Way rden Ste Ga

n Dr

Blvd SW

o rw

OR ZOO

CREATE IDENTITY

St

n Dr

Fairv

U.S.

SOUTH ENTRY VENUES

n Dr

iew

SW

Themes

To Knights Hill / SW Salmon St MAX SW Jeff er so n St

The northwestern land expanse contains Hoyt Arboretum, extensive trail systems, and the Vietnam Veterans of Oregon Memorial.

W Burnside er Dr Tichn SW

3

SW

WASHINGTON PARKWAY

CREATE IDENTITY

GATEWAYS

Washington’s Park’s greatest assets are its diverse amenities and range of landscape character. Coupled with its geographic expanse and lack of clearly defined boundaries, this variety generates a lack of clear identity. The master plan recommendations seek to create an environment which brings these elements under the singular identity of Washington Park. The park has elements to establish a unified character, such as a limited number of park entries, an interconnected circulation system, set of cultural institutions and venues, a prominent hillside location, and a mostly wooded environment. By focusing on the establishment of clear park portals, a unified family of signage, simplified circulation, coordination among institutions, established views, and more connections to nature, the plan will help people to see the park as a whole rather than as a series of parts.

SW Fis c her

ns

SW Kingston Ave

SW Rose

Hoyt Arboretum

We look at the five parts of the park that have distinct characteristics, topography, features, and destinations. The projects recommended by the master plan are listed in each of these focus areas: the Arboretum, South Entry, Parkway, Gardens, City Park.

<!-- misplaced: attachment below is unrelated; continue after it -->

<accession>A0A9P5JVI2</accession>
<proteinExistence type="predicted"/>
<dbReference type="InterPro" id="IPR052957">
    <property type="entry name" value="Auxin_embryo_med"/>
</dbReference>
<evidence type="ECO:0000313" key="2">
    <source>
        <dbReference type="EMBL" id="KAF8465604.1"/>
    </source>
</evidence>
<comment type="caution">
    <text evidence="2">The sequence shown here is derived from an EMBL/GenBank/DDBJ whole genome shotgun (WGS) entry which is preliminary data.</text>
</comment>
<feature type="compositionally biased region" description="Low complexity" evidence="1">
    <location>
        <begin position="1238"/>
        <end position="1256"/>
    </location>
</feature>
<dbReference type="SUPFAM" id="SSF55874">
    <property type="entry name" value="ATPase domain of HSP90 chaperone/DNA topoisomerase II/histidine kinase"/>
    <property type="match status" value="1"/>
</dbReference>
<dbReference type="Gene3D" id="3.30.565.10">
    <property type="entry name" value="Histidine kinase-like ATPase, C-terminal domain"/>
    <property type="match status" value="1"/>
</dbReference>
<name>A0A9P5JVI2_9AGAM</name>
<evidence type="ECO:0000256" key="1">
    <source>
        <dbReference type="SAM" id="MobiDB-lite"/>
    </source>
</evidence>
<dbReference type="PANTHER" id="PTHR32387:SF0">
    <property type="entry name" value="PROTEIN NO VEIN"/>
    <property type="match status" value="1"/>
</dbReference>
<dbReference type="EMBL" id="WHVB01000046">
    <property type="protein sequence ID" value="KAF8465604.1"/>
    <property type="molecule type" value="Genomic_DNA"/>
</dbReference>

Because of its topography and historic development, the Washington Park we know today is made up of five distinct zones that define its character.

Arboretum SW Park Pl

Int’l Rose Test Garden

PARK ZONES

CITY PARK

SW Sh e

Focus Areas

Portland Japanese Garden

SW Sh e

This report presents the Washington Park Master Plan Update in three parts:

MASTER PLAN

St

ARBORETUM

Way rden Ste Ga

Ln SW Fis c her

The Washington Park Master Plan Update map illustrates the envisioned park when all the recommendations presented in this report are implemented.

W Burnside

GARDENS

d

The Master Plan proposes a range of recommendations to enhance Washington Park, to improve the visitor experience and to position the park to meet its current and future challenges. The overarching goal of every recommendation is to ensure that all of Washington Park remains a Portland treasure for generations to come.

Arboretum

St

Can yon

W Burnside

er Dr Tichn SW

d

MASTER PLAN

LONG TERM VISION

The Washington Park Master Plan Update is a comprehensive road map that guides the preservation and enhancement of the park for future generations. It provides a long-term vision with sequential phasing recommendations for solving its problems, preserving its beauty and enhancing it for visitors.

Phase 2 1. Parking, sidewalk safety improvements to SW Fairview; new shuttle turnaround 2. Fischer Lane roadway improvements and parking for new Footbridge Over Burnside

PHASE 2 ROADS World Forestry Center

3. Reduce road width, remove parking, and add planting for oneway, inbound, vehicles on SW Kingston Ave.

7. New roundabout in City Park to reduce congestion and confusion at the SW Sherwood/SW Lewis and Clark/SW Sacajawea intersection’ some realignment of roads

N